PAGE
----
Cardamom is precious: one of the three most expensive spices by weight, along with saffron and vanilla. Its aroma is distinct, yet hard to describe. It’s a little bit spicy, a touch citrusy, a slight bit sweet and anise-like—maybe. In concert with fellow warming spices cinnamon or nutmeg, it smells like Christmas to me, especially when brewed in Spiced Milk Tea. You’ll want to wrap your hands around a steaming glass, bend your head and drink in the intoxicating scent before taking a sip. A lactose-free version, just as heady, can be made with soy or almond milk.
Indigenous to India and popular in Scandinavia, cardamom may be yellow-green, white, or brown. The seeds can be separated from the pods; both components are assertive enough to flavor a braise. You can get the seeds pre-ground, which is what you’ll want if Cardamom Sour-Cream Waffles suit your fancy, but act fast. The seed loses its flavor much faster once liberated from the protective pod. Try the waffles for breakfast with tart fruit preserves, like lingonberry, as homage to Sweden.
This week I’m most excited to revisit Paul Grimes’s bold Lamb Spice Rub, featuring white cardamom pods toasted in a dry skillet. Coriander, cumin, yellow mustard, salt, ginger, hot pepper flakes and nutmeg round out a complex crew, creating the perfect complement to lean meat. And, of course, there’ll be cardamom for dessert. The ingredient is front and center in Cardamom Milk Pudding (above), a silken five-ingredient variation on muhallebi, a Middle Eastern delicacy.
What’s your favorite way to use cardamom?
Something about the chilly weather and the upcoming holidays has me craving cardamom, that warming, festive, wonderful spice so popular in Scandinavian baking, and in Indian and Middle Eastern cuisines.
It’s probably all about the masala chai. I find it hard to resist that steaming milky goodness, with its intriguing blend of spicy and sweet. The first time I encountered homemade masala chai—I wish I could say it was during a trip to India, but it was in fact here in New York—was a revelation, both in the tea’s richly complex, peppery taste, exotic yet comforting, and in its intoxicating aromas, redolent of faraway lands.
There are myriad versions of masala chai, and while I am fond of all the spices that can be used in it—cinnamon, pepper, ginger, fennel, star anise, cloves—it’s the cardamom that sets my heart aflutter. A member of the ginger family, and simultaneously citrusy, floral, and woodsy, cardamom is intensely flavorful and fragrant, and its distinct notes seem to rise above the other ingredients in the milky tea. (So perhaps it’s not too surprising that the potent spice has been used in perfumes since ancient times.) Continue reading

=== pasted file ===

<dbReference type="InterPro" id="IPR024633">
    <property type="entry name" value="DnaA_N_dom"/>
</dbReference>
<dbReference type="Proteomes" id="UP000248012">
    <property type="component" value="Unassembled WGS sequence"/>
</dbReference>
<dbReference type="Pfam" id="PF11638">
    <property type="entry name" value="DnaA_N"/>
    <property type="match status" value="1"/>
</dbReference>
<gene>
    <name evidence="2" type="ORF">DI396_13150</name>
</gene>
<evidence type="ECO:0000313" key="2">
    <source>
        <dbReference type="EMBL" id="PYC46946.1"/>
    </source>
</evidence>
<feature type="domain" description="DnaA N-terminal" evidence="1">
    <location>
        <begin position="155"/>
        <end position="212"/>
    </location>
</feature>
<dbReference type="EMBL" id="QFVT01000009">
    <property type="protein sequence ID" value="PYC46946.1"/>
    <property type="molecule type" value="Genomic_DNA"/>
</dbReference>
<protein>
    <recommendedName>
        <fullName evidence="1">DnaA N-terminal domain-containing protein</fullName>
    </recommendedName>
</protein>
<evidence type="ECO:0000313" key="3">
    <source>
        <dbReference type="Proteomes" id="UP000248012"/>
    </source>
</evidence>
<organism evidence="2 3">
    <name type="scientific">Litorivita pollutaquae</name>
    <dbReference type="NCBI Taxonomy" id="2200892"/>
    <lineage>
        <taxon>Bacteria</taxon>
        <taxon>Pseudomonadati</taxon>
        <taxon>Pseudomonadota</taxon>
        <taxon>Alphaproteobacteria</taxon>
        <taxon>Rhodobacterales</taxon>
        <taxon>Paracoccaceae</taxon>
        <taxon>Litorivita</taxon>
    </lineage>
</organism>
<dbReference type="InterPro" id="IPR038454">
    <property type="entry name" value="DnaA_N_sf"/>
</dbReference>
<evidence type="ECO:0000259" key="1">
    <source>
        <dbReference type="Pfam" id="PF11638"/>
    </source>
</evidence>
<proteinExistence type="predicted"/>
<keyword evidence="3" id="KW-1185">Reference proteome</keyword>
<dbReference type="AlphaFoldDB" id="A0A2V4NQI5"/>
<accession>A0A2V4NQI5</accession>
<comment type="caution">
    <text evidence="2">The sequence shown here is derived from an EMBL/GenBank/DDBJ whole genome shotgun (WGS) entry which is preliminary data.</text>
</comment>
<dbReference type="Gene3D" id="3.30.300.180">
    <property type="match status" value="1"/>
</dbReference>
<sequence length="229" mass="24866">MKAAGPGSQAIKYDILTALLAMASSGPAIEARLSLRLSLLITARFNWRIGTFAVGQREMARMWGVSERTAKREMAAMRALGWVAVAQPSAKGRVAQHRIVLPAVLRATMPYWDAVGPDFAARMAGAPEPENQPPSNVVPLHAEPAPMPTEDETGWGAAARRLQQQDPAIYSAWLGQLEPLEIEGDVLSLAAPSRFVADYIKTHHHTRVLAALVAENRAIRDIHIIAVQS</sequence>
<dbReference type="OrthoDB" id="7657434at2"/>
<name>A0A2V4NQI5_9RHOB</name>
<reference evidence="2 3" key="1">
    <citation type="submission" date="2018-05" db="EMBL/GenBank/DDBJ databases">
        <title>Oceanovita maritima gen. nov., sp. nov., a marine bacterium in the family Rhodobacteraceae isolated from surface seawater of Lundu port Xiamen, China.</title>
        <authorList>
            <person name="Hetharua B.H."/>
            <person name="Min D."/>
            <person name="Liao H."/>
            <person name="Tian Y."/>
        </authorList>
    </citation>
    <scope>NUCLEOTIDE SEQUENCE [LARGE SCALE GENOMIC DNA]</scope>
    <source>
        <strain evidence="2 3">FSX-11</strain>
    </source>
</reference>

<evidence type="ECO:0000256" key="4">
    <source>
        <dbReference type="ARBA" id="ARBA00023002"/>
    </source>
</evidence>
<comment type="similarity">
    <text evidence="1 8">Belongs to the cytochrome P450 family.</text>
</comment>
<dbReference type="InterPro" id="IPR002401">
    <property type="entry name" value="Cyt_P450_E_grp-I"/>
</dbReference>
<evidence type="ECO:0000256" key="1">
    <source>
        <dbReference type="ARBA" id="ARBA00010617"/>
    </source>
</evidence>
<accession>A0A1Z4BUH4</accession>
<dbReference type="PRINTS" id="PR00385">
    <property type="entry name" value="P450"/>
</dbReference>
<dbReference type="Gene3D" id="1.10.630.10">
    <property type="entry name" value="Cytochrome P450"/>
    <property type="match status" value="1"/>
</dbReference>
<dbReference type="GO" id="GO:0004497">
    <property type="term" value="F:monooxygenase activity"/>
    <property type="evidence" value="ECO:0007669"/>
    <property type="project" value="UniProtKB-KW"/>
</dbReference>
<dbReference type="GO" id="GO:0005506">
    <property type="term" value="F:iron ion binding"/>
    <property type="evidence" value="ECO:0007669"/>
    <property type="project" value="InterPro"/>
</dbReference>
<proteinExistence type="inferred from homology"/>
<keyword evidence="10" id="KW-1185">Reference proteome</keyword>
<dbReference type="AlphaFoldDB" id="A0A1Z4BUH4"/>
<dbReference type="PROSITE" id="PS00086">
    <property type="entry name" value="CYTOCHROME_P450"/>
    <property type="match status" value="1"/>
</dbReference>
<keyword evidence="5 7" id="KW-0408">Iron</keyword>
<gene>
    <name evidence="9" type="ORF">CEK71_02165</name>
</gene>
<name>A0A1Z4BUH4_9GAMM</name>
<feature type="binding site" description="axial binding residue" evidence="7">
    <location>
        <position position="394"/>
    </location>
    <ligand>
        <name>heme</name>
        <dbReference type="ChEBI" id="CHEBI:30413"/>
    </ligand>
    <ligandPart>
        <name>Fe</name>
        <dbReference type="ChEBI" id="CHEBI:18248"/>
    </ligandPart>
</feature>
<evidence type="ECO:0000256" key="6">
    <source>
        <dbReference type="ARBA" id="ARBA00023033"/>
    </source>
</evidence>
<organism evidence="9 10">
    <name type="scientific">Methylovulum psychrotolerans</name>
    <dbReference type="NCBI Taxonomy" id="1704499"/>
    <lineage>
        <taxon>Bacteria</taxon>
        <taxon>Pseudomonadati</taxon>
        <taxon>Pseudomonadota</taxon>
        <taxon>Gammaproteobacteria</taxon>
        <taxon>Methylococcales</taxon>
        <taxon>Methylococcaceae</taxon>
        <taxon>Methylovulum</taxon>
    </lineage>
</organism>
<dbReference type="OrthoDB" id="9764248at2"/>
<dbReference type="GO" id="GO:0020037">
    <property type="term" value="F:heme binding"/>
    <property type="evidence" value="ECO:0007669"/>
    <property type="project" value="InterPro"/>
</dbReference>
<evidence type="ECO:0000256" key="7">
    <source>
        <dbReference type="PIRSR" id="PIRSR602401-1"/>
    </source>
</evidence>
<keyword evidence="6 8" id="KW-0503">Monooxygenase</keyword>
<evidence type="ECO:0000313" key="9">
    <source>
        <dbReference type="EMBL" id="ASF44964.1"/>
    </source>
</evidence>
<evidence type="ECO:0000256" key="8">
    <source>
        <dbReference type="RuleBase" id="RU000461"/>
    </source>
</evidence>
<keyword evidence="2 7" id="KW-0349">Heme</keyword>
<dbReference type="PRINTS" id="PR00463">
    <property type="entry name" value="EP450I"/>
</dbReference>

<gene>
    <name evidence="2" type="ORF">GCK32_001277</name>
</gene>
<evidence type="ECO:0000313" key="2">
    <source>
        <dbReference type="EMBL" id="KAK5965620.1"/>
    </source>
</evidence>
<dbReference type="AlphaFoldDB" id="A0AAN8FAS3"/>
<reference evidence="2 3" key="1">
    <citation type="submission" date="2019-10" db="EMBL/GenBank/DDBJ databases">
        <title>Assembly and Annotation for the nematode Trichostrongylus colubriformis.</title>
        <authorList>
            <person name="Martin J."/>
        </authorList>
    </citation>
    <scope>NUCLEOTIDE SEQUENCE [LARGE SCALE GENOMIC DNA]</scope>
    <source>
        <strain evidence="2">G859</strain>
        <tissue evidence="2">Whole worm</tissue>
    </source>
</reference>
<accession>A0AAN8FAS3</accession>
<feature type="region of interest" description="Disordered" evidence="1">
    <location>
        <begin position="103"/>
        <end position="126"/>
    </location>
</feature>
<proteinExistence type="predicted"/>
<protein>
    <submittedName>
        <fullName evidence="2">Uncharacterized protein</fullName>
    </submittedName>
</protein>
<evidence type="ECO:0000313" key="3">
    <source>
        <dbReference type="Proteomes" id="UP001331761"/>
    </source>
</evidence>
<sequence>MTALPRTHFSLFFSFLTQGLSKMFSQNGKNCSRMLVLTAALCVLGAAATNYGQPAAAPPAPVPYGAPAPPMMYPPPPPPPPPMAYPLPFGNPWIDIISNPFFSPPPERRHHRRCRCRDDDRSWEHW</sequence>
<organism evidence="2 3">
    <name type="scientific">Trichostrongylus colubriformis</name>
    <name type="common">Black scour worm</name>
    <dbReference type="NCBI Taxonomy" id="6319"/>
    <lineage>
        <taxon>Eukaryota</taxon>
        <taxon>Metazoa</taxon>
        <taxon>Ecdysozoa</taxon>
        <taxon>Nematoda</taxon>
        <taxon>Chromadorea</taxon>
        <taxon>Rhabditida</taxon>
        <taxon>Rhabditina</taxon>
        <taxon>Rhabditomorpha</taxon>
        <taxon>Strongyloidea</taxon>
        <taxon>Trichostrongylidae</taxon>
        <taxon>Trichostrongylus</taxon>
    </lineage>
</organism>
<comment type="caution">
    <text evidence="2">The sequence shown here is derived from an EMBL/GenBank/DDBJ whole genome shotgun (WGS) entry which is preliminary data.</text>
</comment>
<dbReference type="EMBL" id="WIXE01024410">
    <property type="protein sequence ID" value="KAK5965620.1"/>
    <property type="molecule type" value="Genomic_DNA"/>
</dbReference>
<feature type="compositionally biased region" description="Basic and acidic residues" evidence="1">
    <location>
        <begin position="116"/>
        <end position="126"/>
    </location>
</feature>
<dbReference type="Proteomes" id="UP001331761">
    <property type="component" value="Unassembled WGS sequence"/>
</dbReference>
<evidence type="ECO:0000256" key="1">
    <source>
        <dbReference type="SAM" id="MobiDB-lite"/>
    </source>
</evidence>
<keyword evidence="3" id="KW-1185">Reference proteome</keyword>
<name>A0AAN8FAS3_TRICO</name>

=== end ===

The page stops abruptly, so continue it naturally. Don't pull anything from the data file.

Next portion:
When I was a Smiths-listening teenage vegetarian, I had no problem getting the flavor of meat: I simply ignored—or, rather, simultaneously ignored and enjoyed—the bits of bacon in my mom’s green beans. Frankly, with all the bacon, fatback, and ham hocks used to season the vast majority of vegetables and legumes in my North Carolina hometown, I probably ate more pork products as a so-called vegetarian than I do now as an omnivore. After all, I had yet to really start cooking for myself or to discover my now favorite vegetarian meaterizer: Spanish smoked paprika.
I use pimentón, which is available in both sweet or hot varieties, to give the smoky flavor I associate with cured pork to a wide range of food, including kale, lentils, white beans, and eggs.
- Smoky Eggplant and Tomatoes
- Red-Lentil and Red-Pepper Pâté
- Smoky Spanish Tomato Soup
- Swiss Chard with Raisins and Almonds
- Spanish White Beans with Spinach
- Sweet Potato Purée with Smoked Paprika
Take a good whiff from a new bottle of cinnamon, cardamom, or cumin. It’s downright intoxicating, right? No wonder mankind was willing to risk so much to get a hold of spices. The ancient spice trade spurred the exploration of the world and with it the exchange of plants, animals, and ideas.
Today, purchasing spices and dried herbs only involves a trip to the supermarket. The problem now is that they’re commonly packed in containers that hold far more than most people will use before the contents age and lose their flavor. And where do most of us store our spices? In the worst possible place! Near the stove, where heat and light rapidly deteriorate them. After about six months of this abuse, they’re worthless.
Let’s instigate a new kind of spice trade, this one much more modest, but with the potential to strengthen your community. It’s like a CSA for trading spices and herbs among your neighbors. Join together, figure out the ones you commonly use, and pool your money. Buy one container of each, then divide up the goods. There are several handy small spice storage gadgets, from stackable containers to little glass jars with mouths wide enough to insert a measuring spoon. Pretty soon you’ll be sharing recipes, and then hosting progressive dinners. As the spice trade grows, you’ll be able to buy in bulk and save even more money. Best of all, you’ll be forging new bonds and having fun doing it.